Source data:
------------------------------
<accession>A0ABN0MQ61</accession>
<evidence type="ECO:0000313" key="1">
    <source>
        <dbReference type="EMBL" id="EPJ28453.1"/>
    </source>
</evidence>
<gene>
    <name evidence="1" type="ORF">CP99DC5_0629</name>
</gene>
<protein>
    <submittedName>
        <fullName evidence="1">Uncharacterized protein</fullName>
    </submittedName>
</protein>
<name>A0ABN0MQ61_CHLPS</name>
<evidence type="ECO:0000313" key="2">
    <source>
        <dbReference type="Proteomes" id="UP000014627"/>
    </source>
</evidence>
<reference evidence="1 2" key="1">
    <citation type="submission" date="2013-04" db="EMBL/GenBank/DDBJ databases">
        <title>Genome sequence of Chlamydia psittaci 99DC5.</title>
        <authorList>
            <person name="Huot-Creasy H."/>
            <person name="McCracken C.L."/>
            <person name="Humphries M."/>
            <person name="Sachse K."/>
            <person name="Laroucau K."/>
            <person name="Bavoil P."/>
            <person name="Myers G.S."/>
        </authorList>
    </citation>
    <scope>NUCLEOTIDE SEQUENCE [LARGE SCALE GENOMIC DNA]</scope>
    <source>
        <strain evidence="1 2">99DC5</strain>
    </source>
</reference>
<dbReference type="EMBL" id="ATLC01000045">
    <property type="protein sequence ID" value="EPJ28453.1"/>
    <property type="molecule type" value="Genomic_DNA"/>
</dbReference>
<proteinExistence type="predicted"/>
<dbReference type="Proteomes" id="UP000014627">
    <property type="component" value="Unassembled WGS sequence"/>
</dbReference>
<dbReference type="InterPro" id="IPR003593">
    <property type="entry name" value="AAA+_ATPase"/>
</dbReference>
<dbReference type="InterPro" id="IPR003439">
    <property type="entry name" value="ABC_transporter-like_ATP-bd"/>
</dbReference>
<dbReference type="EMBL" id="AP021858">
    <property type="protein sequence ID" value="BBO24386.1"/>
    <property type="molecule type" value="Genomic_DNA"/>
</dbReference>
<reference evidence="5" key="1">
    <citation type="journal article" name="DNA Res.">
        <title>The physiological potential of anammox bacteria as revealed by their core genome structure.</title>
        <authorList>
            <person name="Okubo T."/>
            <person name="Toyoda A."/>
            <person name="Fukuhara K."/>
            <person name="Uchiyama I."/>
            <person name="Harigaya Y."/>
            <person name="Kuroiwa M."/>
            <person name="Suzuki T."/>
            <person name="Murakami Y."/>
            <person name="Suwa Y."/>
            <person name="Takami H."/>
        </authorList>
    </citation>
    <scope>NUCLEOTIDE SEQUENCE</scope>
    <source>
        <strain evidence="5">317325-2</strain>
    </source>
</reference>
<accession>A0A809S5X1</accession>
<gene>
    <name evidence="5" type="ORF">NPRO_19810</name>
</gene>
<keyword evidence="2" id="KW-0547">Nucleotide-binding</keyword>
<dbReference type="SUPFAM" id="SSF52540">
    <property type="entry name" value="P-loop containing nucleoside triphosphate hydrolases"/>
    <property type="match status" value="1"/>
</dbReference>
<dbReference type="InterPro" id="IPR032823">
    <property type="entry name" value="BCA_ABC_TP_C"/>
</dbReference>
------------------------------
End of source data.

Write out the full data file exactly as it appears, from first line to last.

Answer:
<accession>A0ABN0MQ61</accession>
<evidence type="ECO:0000313" key="1">
    <source>
        <dbReference type="EMBL" id="EPJ28453.1"/>
    </source>
</evidence>
<gene>
    <name evidence="1" type="ORF">CP99DC5_0629</name>
</gene>
<protein>
    <submittedName>
        <fullName evidence="1">Uncharacterized protein</fullName>
    </submittedName>
</protein>
<name>A0ABN0MQ61_CHLPS</name>
<evidence type="ECO:0000313" key="2">
    <source>
        <dbReference type="Proteomes" id="UP000014627"/>
    </source>
</evidence>
<reference evidence="1 2" key="1">
    <citation type="submission" date="2013-04" db="EMBL/GenBank/DDBJ databases">
        <title>Genome sequence of Chlamydia psittaci 99DC5.</title>
        <authorList>
            <person name="Huot-Creasy H."/>
            <person name="McCracken C.L."/>
            <person name="Humphries M."/>
            <person name="Sachse K."/>
            <person name="Laroucau K."/>
            <person name="Bavoil P."/>
            <person name="Myers G.S."/>
        </authorList>
    </citation>
    <scope>NUCLEOTIDE SEQUENCE [LARGE SCALE GENOMIC DNA]</scope>
    <source>
        <strain evidence="1 2">99DC5</strain>
    </source>
</reference>
<dbReference type="EMBL" id="ATLC01000045">
    <property type="protein sequence ID" value="EPJ28453.1"/>
    <property type="molecule type" value="Genomic_DNA"/>
</dbReference>
<proteinExistence type="predicted"/>
<dbReference type="Proteomes" id="UP000014627">
    <property type="component" value="Unassembled WGS sequence"/>
</dbReference>
<dbReference type="InterPro" id="IPR003593">
    <property type="entry name" value="AAA+_ATPase"/>
</dbReference>
<dbReference type="InterPro" id="IPR003439">
    <property type="entry name" value="ABC_transporter-like_ATP-bd"/>
</dbReference>
<dbReference type="EMBL" id="AP021858">
    <property type="protein sequence ID" value="BBO24386.1"/>
    <property type="molecule type" value="Genomic_DNA"/>
</dbReference>
<reference evidence="5" key="1">
    <citation type="journal article" name="DNA Res.">
        <title>The physiological potential of anammox bacteria as revealed by their core genome structure.</title>
        <authorList>
            <person name="Okubo T."/>
            <person name="Toyoda A."/>
            <person name="Fukuhara K."/>
            <person name="Uchiyama I."/>
            <person name="Harigaya Y."/>
            <person name="Kuroiwa M."/>
            <person name="Suzuki T."/>
            <person name="Murakami Y."/>
            <person name="Suwa Y."/>
            <person name="Takami H."/>
        </authorList>
    </citation>
    <scope>NUCLEOTIDE SEQUENCE</scope>
    <source>
        <strain evidence="5">317325-2</strain>
    </source>
</reference>
<accession>A0A809S5X1</accession>
<gene>
    <name evidence="5" type="ORF">NPRO_19810</name>
</gene>
<keyword evidence="2" id="KW-0547">Nucleotide-binding</keyword>
<dbReference type="SUPFAM" id="SSF52540">
    <property type="entry name" value="P-loop containing nucleoside triphosphate hydrolases"/>
    <property type="match status" value="1"/>
</dbReference>
<dbReference type="InterPro" id="IPR032823">
    <property type="entry name" value="BCA_ABC_TP_C"/>
</dbReference>